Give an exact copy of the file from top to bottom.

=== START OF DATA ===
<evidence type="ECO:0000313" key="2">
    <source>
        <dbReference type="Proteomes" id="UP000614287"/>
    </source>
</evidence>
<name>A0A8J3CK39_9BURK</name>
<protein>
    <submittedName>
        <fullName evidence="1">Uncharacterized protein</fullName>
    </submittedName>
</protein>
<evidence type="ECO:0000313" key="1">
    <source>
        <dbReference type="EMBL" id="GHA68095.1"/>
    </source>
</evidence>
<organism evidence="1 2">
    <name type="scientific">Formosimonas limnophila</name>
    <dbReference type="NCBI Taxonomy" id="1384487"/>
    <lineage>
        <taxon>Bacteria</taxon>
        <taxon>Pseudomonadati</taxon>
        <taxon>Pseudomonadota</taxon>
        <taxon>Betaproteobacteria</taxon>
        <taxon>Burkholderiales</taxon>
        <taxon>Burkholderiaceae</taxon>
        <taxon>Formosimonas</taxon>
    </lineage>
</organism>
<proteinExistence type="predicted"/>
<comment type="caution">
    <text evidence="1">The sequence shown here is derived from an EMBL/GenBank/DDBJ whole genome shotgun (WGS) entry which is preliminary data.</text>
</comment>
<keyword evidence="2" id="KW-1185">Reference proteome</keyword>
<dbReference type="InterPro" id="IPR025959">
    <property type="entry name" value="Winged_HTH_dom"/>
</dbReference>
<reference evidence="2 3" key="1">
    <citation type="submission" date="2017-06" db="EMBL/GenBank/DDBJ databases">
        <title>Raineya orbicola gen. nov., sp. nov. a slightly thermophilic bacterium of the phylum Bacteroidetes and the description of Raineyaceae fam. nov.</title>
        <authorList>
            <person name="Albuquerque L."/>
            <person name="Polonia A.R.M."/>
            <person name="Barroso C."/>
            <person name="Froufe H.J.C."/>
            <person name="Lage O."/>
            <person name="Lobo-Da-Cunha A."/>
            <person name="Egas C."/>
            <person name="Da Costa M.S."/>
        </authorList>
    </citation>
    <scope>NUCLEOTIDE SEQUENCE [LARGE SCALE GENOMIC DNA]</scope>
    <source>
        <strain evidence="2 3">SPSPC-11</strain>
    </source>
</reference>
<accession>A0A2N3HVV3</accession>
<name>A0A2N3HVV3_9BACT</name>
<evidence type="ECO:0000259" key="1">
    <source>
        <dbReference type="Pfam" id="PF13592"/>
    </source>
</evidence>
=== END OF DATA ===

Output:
<evidence type="ECO:0000313" key="2">
    <source>
        <dbReference type="Proteomes" id="UP000614287"/>
    </source>
</evidence>
<name>A0A8J3CK39_9BURK</name>
<protein>
    <submittedName>
        <fullName evidence="1">Uncharacterized protein</fullName>
    </submittedName>
</protein>
<evidence type="ECO:0000313" key="1">
    <source>
        <dbReference type="EMBL" id="GHA68095.1"/>
    </source>
</evidence>
<organism evidence="1 2">
    <name type="scientific">Formosimonas limnophila</name>
    <dbReference type="NCBI Taxonomy" id="1384487"/>
    <lineage>
        <taxon>Bacteria</taxon>
        <taxon>Pseudomonadati</taxon>
        <taxon>Pseudomonadota</taxon>
        <taxon>Betaproteobacteria</taxon>
        <taxon>Burkholderiales</taxon>
        <taxon>Burkholderiaceae</taxon>
        <taxon>Formosimonas</taxon>
    </lineage>
</organism>
<proteinExistence type="predicted"/>
<comment type="caution">
    <text evidence="1">The sequence shown here is derived from an EMBL/GenBank/DDBJ whole genome shotgun (WGS) entry which is preliminary data.</text>
</comment>
<keyword evidence="2" id="KW-1185">Reference proteome</keyword>
<dbReference type="InterPro" id="IPR025959">
    <property type="entry name" value="Winged_HTH_dom"/>
</dbReference>
<reference evidence="2 3" key="1">
    <citation type="submission" date="2017-06" db="EMBL/GenBank/DDBJ databases">
        <title>Raineya orbicola gen. nov., sp. nov. a slightly thermophilic bacterium of the phylum Bacteroidetes and the description of Raineyaceae fam. nov.</title>
        <authorList>
            <person name="Albuquerque L."/>
            <person name="Polonia A.R.M."/>
            <person name="Barroso C."/>
            <person name="Froufe H.J.C."/>
            <person name="Lage O."/>
            <person name="Lobo-Da-Cunha A."/>
            <person name="Egas C."/>
            <person name="Da Costa M.S."/>
        </authorList>
    </citation>
    <scope>NUCLEOTIDE SEQUENCE [LARGE SCALE GENOMIC DNA]</scope>
    <source>
        <strain evidence="2 3">SPSPC-11</strain>
    </source>
</reference>
<accession>A0A2N3HVV3</accession>
<name>A0A2N3HVV3_9BACT</name>
<evidence type="ECO:0000259" key="1">
    <source>
        <dbReference type="Pfam" id="PF13592"/>
    </source>
</evidence>